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Track List: 1. Eternal Magus 3:14 2. Gifts For Violet 3:05 3. Gnosis 4:56 4. Green Man 3:34 5. Journey 4:23 6. Palestine 4:24 7. Seafever 3:59 8. Universe 4:35 9. Battlescars 4:02 10. Badda 4:28 11. Never-Never 4:43 12. Silverman 3:33 13. Blushing Red 4:10 14. Power of Three 4:05 15. Seafever (2-nd version) 4:31 All tracks: by BARRA, except: 9, 11, & 12: by Sparkes & Parker-Sharp. Line-up: Alan Wishart - guitars; keyboards Tracey-Ann Sparkes - vocals Colin Cummings - bass Clive Parker-Sharp - drums; programming Produced: by Parker-Sharp & BARRA, except 11 to 14: by Parker-Sharp & KCF. Engineered: by I. Shaw, S. May, & BARRA. Mastered: by D. J. Burrows at "Disque Rue Bis", UK. Artwork & design: by Colin Masson (of The Morrigan).
Preamble. Barra was formed in 1984 and, thanks to extensive gigs, quickly became a very popular band at that time (at least in the UK and Ireland). Barra's sole album, "Eternal Magus", was recorded in 1987 and, according to the contract that the band signed with the Furry Records label, it should've been released the same year. Unfortunately, the people at the label had changed their mind to release the album, and when the band's hopes for new contracts failed to materialize, Barra split up.
The Album. Most of the songs that are presented on the only Barra CD (no instrumentals here) are about a real progressive Hard Rock with elements of Celtic music and those of both of Symphonic- and guitar-based Art-Rock. These are Eternal Magus, Gifts For Violet, Gnosis, Green Man, Journey, Universe, Battlescars, Silverman, Blushing Red, and Power of Three (1 to 5, 8, 9, & 12 to 14). The alternation of the vocal and instrumental parts, heavy and soft structures, etc, is typical for any of the said nine songs, though both of the vocal and instrumental musical palettes remain original and tasteful throughout the album. The riffs and solos of electric guitar, most of which are heavy and quite harsh, passages of acoustic and semi-acoustic guitar, those of synthesizer, and the parts of rhythm section play a prominent role on most (if not all) of these songs. The bright keyboard solos aren't present only on the album's title track, Green Man, and Power of Tree (1, 4, & 14), while Universe (8), apart from the solos of synthesizer, features also the piano passages. All four of the remaining tracks (and so far, I don't count the album's closing track) are ballads, three of which, namely: Palestine, Badda, and Never-Never (tracks 6, 10, & 11), are just filled with magic - in both of the vocal and instrumental parts. By the way, Palestine is quite a heavy ballad, which, above all, is notable for varied interplay between the slow, yet, heavy riffs of electric guitar and soft, symphonic passages of piano. This is the only ballad on "Eternal Magus" that is in many ways about the album's predominant stylistics. Instrumentally, Badda consists of slow, yet, diverse and very interesting interplay between the string-like passages of synthesizer, solos of electric and bass guitars, and passages of semi-acoustic guitar (no drums here). With its excellent solos of acoustic guitar and clavier-like passages of synthesizer, as well as all the other soloing parts, Never-Never is, in my view, the best ballad on "Eternal Magus". Consisting exclusively of rhythms of acoustic guitar and vocals, the first version of Seafever (7) is the simplest and certainly the worst track here. Located in the middle of the album, this opus looks really strange, being surrounded by excellent songs, all of which, moreover, were performed by the whole band. Whereas the second version of Seafever (15, which is the last track on the CD) is the only composition on "Eternal Magus", the stylistics of which is nothing else but a real Symphonic Art-Rock. Of course, if I were in Clive Parker's shoes, the second version of Seafever would've been placed on track 7 and vice versa. (In fact, it was exactly the band's drummer who have prepared and produced all the materials for this CD release.) Finally, it must be said that Tracey-Ann Sparkes is an excellent singer-chameleon, though most of the vocal parts on the album are of either a dramatic or romantic character.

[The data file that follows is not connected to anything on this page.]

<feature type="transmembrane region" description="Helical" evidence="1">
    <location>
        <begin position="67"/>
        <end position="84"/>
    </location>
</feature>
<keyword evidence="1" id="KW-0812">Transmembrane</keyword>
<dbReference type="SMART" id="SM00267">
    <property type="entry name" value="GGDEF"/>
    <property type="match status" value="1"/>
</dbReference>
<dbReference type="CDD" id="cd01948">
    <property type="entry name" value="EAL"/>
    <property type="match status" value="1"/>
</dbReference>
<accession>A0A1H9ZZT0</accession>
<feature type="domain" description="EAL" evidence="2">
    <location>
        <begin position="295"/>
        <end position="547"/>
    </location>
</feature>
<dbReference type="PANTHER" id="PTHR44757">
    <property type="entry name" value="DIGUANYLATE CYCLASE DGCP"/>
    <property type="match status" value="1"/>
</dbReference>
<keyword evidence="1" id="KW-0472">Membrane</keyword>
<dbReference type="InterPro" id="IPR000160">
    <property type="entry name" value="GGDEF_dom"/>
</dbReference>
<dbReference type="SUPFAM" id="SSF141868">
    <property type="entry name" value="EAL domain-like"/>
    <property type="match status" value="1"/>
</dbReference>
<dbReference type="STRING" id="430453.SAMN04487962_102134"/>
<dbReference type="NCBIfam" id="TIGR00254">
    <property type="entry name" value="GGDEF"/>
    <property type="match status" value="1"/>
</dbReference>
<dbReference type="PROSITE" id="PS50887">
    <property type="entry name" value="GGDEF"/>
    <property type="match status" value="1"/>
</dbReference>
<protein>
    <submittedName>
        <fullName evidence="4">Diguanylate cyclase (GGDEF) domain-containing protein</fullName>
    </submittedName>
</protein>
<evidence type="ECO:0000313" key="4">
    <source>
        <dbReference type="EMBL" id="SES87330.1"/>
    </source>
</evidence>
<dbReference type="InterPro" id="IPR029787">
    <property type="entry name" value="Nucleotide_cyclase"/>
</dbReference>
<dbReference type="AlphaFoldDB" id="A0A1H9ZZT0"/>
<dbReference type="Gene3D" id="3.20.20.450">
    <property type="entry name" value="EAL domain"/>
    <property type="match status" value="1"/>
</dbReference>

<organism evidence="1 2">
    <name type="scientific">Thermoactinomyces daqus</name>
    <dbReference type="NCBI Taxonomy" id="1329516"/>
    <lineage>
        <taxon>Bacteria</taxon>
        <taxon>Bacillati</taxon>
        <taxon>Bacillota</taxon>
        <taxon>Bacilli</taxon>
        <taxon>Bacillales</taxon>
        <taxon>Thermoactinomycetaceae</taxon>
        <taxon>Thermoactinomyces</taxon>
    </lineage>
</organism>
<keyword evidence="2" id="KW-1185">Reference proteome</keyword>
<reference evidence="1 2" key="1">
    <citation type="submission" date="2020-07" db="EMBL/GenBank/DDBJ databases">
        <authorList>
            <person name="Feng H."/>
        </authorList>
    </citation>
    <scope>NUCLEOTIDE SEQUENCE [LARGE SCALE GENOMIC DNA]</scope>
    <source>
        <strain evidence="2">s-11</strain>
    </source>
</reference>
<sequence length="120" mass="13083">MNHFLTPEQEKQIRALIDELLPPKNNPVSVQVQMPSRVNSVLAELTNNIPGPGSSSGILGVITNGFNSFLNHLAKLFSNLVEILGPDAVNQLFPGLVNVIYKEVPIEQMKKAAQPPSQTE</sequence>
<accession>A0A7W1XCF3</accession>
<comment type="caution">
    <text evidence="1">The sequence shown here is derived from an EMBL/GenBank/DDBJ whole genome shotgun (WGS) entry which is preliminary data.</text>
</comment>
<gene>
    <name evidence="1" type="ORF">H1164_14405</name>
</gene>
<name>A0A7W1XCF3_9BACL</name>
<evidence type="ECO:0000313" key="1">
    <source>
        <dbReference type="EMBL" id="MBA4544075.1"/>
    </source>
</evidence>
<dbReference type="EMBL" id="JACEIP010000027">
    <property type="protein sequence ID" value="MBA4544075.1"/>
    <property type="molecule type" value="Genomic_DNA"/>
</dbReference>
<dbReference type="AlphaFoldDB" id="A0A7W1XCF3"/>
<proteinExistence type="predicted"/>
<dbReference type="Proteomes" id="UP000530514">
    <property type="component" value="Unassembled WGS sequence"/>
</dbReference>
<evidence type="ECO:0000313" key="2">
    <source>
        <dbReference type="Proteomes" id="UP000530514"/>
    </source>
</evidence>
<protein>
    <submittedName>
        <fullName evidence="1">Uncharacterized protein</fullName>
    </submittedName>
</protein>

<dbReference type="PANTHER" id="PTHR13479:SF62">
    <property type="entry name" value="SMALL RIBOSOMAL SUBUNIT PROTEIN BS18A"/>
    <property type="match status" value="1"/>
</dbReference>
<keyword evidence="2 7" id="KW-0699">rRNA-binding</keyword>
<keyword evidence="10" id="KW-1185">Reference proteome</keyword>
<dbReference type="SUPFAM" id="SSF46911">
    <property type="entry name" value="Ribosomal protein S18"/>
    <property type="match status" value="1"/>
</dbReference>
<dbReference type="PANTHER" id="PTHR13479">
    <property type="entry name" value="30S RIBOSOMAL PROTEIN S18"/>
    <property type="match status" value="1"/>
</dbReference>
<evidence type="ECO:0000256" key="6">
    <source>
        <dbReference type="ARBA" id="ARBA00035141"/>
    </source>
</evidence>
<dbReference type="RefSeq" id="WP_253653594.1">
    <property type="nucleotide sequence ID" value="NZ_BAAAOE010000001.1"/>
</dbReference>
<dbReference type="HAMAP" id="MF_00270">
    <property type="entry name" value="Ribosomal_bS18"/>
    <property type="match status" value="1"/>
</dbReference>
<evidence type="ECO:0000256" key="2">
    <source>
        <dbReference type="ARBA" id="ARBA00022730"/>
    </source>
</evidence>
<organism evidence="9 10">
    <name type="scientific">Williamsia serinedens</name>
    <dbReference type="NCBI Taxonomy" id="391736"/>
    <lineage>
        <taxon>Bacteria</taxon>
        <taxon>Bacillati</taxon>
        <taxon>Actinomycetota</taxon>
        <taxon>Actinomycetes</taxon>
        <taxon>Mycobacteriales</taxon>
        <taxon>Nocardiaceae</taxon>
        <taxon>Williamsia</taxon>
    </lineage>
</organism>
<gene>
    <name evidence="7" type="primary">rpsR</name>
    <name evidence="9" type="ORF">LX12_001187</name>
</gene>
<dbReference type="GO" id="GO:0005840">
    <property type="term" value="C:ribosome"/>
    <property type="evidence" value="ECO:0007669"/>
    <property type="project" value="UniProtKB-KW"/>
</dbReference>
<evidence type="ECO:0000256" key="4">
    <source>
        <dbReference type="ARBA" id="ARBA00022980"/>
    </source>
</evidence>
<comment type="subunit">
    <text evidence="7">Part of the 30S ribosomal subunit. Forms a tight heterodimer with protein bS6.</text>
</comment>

Summary. As I've mentioned in the beginning of the review, Barra's music is original and free from any influences. Nevertheless, some comparisons between their creation and those of Iona and The Morrigan (the early-to-mid period of The Morrigan, to be precise) are inevitable. So if you like both or any of these well-known bands, you should like Barra as well.
VM: January 2, 2003
Hi-Note Music Records: http://www.hi-note.com/
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